- fanconi's anemia
Origin of fancied
noun, plural fan·cies.
adjective, fan·ci·er, fan·ci·est.
verb (used with object), fan·cied, fan·cy·ing.
Origin of fancy
Examples from the Web for fancied
I joined this drama club when I was 16 because I fancied this girl who went to it.
A part of him had always wanted to be an actor—"Charlton Hepburn," he fancied himself—and now he had gotten his wish.Doug Kenney: The Odd Comic Genius Behind ‘Animal House’ and National Lampoon|Robert Sam Anson|March 1, 2014|DAILY BEAST
He fancied himself a Marxist, lived in rooming houses under aliases and was a furtive, nasty man.
I fancied him and we clicked, but neither of us made great efforts to see each other again.Sugar Daddy Dating Sites: Helen Croydon on Her Guilty Fantasy|Helen Croydon|May 11, 2013|DAILY BEAST
With access to the social network, he found a 17-year-old girl he fancied, drew pictures of her, and sent them to her mother.
Captain Crowe had fancied that Mrs. Lunn had shown him special favor that afternoon, and ventured to think himself secure.The Life of Nancy|Sarah Orne Jewett
He fancied that she was writhing on her seat, that she was tearing her handkerchief with her hands.The Castle Inn|Stanley John Weyman
It was a wonderful talisman, secreted—I fancied in the dream—by the goddess of the Social Revolution.Prison Memoirs of an Anarchist|Alexander Berkman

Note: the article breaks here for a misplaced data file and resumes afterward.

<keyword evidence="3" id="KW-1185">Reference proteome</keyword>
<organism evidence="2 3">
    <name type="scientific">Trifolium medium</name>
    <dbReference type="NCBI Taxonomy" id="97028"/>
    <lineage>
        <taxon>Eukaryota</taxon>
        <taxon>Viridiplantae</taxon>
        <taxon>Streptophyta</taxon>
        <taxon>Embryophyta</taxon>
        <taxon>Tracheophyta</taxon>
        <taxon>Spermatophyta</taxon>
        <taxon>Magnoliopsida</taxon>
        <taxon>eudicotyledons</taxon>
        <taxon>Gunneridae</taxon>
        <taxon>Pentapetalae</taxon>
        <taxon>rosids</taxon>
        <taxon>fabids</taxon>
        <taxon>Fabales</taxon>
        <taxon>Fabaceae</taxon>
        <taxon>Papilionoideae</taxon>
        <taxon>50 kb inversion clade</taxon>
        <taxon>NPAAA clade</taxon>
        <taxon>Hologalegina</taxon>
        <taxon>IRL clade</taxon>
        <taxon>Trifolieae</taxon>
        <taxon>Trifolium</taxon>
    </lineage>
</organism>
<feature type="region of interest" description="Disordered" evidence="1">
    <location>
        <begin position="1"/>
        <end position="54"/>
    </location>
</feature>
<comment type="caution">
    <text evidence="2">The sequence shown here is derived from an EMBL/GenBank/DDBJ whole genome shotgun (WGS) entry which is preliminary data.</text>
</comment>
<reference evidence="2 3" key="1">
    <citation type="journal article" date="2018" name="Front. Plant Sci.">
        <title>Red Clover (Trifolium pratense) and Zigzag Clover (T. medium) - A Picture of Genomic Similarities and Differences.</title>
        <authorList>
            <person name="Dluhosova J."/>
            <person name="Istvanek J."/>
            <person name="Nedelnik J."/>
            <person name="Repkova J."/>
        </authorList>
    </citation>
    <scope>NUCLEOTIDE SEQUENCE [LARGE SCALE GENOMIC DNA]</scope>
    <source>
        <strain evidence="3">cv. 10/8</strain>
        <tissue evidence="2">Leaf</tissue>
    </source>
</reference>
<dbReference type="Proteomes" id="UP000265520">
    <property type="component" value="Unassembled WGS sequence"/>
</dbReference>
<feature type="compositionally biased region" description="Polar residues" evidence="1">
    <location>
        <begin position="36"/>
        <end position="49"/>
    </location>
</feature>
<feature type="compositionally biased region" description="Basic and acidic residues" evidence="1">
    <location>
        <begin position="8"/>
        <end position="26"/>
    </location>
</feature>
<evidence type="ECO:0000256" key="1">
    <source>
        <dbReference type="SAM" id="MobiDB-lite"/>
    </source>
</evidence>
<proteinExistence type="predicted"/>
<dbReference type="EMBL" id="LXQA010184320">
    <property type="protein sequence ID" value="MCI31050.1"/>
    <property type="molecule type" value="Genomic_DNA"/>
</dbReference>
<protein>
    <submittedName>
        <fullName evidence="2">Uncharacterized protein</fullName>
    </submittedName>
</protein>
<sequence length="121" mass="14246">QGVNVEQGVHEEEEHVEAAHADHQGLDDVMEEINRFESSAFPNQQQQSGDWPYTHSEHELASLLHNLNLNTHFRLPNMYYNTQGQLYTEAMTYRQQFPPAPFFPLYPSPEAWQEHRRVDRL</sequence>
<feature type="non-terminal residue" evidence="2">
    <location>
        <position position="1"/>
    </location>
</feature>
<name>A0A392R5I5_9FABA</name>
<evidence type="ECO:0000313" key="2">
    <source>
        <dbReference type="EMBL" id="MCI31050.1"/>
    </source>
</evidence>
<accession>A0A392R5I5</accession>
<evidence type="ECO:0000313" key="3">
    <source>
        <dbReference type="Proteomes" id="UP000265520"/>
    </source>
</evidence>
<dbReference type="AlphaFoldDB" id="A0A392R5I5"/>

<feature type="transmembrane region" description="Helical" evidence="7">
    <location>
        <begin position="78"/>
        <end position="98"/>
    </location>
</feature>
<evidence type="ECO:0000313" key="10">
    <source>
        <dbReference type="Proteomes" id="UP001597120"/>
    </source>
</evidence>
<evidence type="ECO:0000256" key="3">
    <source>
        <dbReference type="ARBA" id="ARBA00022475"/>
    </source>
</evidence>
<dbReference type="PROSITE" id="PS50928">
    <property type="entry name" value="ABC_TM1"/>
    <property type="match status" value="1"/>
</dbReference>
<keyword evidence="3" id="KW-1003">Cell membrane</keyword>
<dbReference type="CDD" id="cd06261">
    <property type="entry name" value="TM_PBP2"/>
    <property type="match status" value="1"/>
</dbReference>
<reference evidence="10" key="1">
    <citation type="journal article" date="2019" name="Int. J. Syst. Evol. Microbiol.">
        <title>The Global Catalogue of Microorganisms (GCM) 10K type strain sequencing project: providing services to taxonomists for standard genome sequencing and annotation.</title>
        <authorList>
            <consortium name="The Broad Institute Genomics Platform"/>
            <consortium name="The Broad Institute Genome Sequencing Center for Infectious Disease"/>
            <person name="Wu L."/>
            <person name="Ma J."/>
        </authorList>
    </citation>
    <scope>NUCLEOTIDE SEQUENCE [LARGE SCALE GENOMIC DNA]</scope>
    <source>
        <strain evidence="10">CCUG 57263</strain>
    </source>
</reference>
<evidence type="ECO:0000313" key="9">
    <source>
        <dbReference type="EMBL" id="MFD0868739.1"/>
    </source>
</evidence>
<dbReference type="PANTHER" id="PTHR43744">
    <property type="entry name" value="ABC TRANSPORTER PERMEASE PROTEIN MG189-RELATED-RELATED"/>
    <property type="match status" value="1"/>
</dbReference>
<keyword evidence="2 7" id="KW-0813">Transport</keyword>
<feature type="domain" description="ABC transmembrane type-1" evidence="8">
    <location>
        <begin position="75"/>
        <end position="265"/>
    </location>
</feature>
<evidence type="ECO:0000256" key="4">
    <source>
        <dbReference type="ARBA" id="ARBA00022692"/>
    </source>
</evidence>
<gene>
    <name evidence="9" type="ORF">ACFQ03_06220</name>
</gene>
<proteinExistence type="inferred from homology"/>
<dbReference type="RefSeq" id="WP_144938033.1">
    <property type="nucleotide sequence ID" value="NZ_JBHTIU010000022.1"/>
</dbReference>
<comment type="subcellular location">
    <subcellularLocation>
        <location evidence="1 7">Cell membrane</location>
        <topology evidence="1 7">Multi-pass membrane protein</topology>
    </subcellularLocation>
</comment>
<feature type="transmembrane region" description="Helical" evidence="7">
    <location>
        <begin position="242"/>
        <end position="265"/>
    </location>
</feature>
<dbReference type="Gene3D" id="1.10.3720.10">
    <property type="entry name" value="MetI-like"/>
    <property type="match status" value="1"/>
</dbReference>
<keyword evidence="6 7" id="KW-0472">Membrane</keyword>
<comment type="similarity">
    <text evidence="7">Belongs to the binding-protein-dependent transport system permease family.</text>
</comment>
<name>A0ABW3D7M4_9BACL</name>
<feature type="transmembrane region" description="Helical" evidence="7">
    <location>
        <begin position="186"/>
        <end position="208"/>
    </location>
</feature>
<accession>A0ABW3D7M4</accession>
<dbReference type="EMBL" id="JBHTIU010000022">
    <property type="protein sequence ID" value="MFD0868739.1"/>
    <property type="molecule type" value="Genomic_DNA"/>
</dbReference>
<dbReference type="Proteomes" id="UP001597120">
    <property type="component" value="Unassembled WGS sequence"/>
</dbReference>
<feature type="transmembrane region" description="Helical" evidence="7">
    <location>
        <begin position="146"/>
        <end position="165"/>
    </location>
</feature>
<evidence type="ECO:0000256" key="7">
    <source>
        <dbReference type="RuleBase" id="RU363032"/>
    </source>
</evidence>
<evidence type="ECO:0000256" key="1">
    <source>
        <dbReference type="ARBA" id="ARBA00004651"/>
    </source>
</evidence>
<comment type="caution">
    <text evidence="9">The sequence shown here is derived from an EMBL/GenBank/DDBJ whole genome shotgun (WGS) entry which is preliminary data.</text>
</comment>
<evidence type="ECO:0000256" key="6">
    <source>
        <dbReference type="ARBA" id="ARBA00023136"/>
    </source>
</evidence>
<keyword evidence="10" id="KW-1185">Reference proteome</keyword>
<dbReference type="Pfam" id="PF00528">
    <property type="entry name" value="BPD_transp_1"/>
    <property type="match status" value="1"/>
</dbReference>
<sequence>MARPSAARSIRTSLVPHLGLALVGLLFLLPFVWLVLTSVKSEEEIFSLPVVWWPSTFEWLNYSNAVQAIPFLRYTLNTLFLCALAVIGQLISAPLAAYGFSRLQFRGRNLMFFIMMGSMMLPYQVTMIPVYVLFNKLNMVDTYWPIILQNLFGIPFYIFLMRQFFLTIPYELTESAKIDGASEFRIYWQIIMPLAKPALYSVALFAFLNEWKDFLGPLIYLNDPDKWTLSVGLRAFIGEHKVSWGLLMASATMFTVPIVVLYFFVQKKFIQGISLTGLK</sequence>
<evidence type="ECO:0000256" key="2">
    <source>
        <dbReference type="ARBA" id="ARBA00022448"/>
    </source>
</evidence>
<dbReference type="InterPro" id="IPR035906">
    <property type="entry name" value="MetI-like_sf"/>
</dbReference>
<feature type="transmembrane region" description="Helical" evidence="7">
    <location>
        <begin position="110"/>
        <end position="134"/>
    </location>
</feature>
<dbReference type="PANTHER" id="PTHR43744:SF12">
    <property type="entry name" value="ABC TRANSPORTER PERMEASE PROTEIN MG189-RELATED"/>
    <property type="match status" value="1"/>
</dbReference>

If Sheila had fancied it to be her duty, she would have come here at any cost.
Geoff could almost have fancied there was a cockney twang about it.Great Uncle Hoot-Toot|Mrs. Molesworth
adjective -cier or -ciest
noun plural -cies
verb -cies, -cying or -cied (tr)
Word Origin for fancy
"imaginary," 1560s, past participle adjective from fancy (v.).
mid-15c., contraction of fantasy, it took the older and longer word's sense of "inclination, whim, desire." Meaning "fans of an amusement or sport, collectively" is attested by 1735, especially (though not originally) of the prize ring. The adjective is recorded from mid-18c.
"take a liking to," 1540s, a contraction of fantasien "to fantasize (about)," from fantasy (n.). Meaning "to imagine" is from 1550s. Related: Fancied; fancies; fancying. Colloquial use in fancy that, etc. is recorded by 1813.
see flight of fancy; footloose and fancy-free; take a fancy to; tickle one's fancy;.